Having the Generators underneath each bed makes for a long night hanging on the hook as well. There is a small microwave in the captains cabin, but with no ability to refrigerate so much as a soft drink, it’s doubtful too many crew will utilize the microwave, and rather wishing that space was empty for other space utilization.

    That aside, the TV’s, and stereo systems are nice in each cabin, the ISIS system is easily watched from the captains cabin, and with the ability to silence alarms is good from the crew cabin. The surfaces in crew are relatively the same quality as the rest of the boat, which is nice.

    No common area for crew or even a small table means your doing everything in bed.

    Being a small yacht, it means the crew are even closer together and sharing intimate spaces, and without basic storage areas, and having to share whats in the captains cabin, makes the LMY’s 84 crew area not so hot. As crew, we learn to adjust and adapt, but damn, unhappy crew can mean a unhappy boat! The excuse that its only an 84ft boat, is no excuse to not provide basic necessities for the crew. We have up to 10 guests sleeping on board to 2 crew members, which on much larger yachts who sleep the same number of guests, normally have more crew and bigger crew quarters. Don’t forget to think of crew when you make your smaller yachts.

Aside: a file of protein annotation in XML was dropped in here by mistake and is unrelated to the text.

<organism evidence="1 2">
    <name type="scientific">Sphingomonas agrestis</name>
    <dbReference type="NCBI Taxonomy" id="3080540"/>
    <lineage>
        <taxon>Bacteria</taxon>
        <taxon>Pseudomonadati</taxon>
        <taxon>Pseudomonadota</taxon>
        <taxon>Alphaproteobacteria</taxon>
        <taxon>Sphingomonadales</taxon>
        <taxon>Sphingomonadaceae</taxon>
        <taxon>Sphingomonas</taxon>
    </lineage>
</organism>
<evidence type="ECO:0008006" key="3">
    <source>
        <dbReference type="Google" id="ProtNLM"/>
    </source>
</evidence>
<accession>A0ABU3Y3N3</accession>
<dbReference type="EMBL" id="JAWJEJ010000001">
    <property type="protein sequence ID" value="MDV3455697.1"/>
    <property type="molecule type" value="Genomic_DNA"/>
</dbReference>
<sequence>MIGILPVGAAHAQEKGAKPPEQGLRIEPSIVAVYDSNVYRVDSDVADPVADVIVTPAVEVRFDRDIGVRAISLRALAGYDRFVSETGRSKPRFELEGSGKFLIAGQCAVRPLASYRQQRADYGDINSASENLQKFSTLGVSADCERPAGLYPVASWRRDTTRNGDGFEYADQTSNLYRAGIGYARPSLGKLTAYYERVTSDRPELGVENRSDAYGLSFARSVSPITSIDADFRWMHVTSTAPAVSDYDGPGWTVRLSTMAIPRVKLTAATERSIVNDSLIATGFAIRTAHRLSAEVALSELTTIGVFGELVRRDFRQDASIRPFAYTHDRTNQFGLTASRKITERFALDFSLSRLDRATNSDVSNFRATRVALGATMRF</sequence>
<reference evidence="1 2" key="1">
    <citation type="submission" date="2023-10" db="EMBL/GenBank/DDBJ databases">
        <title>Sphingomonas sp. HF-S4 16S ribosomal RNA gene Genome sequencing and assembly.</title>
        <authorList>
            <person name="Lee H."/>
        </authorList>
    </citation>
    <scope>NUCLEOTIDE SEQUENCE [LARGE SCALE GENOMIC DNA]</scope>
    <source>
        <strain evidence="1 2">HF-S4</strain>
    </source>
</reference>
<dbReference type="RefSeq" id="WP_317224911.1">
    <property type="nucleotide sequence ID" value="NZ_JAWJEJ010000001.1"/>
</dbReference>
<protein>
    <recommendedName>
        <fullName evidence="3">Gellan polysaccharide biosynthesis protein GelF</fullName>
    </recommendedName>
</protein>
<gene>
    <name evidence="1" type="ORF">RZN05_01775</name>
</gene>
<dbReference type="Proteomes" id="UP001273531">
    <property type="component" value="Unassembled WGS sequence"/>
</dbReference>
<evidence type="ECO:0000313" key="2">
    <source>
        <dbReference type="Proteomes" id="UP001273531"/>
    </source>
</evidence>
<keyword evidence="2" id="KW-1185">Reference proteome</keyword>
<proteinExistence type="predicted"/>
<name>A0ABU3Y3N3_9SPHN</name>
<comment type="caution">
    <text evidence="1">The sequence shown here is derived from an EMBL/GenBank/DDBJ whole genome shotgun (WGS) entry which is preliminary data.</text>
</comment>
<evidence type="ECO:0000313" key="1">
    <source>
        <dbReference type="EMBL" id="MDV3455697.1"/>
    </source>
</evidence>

• Rich Lazzara says:

      Adapting Crew Member, thank you for the post. Please put your name next time so I know who it is. In any event I certainly agree that storage is all but negated in that particular model. Certainly could use some improving. Its interesting how that model evolved. Originally the crew quarters were fwd. Those staterooms address most of the concerns mentioned above. We then got an overwhelming request to put crew quarters “outside of the owners living quarters” Now on an existing model and limited options for space we were forced to put the staterooms aft. In the end I think it worked out ok. Certainly not as well had we designed it from scratch. However the most compelling thing to our owners is that it is a 5 stateroom PLUS 2 crew 84′ yacht. There is no other yacht that length with that many rooms. Honestly in my opinion too many for that size.

      If it were me, I would allow the crew to use the two fwd staterooms, then when I had the very rare occasion to need those staterooms for guest overflow I could move the crew aft. Anyways thank you for the feedback and please continue to leave comments.

  4. Rich says:

    No problem, thanks.